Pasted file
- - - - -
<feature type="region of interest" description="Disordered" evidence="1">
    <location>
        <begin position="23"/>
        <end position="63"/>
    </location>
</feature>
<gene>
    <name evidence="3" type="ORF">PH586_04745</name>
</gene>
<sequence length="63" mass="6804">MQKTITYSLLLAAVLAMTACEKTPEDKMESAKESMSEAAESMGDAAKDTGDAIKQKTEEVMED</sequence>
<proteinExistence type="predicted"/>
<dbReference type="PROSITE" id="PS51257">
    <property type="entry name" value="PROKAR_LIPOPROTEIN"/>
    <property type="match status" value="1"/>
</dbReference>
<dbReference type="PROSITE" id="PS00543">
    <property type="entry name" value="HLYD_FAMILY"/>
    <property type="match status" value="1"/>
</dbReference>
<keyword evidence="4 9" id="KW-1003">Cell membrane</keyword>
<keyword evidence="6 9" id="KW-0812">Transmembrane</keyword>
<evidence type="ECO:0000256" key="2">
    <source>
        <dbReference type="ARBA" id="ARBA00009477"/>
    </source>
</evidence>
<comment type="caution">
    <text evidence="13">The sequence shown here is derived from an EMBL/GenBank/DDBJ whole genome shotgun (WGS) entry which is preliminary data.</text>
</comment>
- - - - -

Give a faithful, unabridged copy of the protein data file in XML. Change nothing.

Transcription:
<feature type="region of interest" description="Disordered" evidence="1">
    <location>
        <begin position="23"/>
        <end position="63"/>
    </location>
</feature>
<gene>
    <name evidence="3" type="ORF">PH586_04745</name>
</gene>
<sequence length="63" mass="6804">MQKTITYSLLLAAVLAMTACEKTPEDKMESAKESMSEAAESMGDAAKDTGDAIKQKTEEVMED</sequence>
<proteinExistence type="predicted"/>
<dbReference type="PROSITE" id="PS51257">
    <property type="entry name" value="PROKAR_LIPOPROTEIN"/>
    <property type="match status" value="1"/>
</dbReference>
<dbReference type="PROSITE" id="PS00543">
    <property type="entry name" value="HLYD_FAMILY"/>
    <property type="match status" value="1"/>
</dbReference>
<keyword evidence="4 9" id="KW-1003">Cell membrane</keyword>
<keyword evidence="6 9" id="KW-0812">Transmembrane</keyword>
<evidence type="ECO:0000256" key="2">
    <source>
        <dbReference type="ARBA" id="ARBA00009477"/>
    </source>
</evidence>
<comment type="caution">
    <text evidence="13">The sequence shown here is derived from an EMBL/GenBank/DDBJ whole genome shotgun (WGS) entry which is preliminary data.</text>
</comment>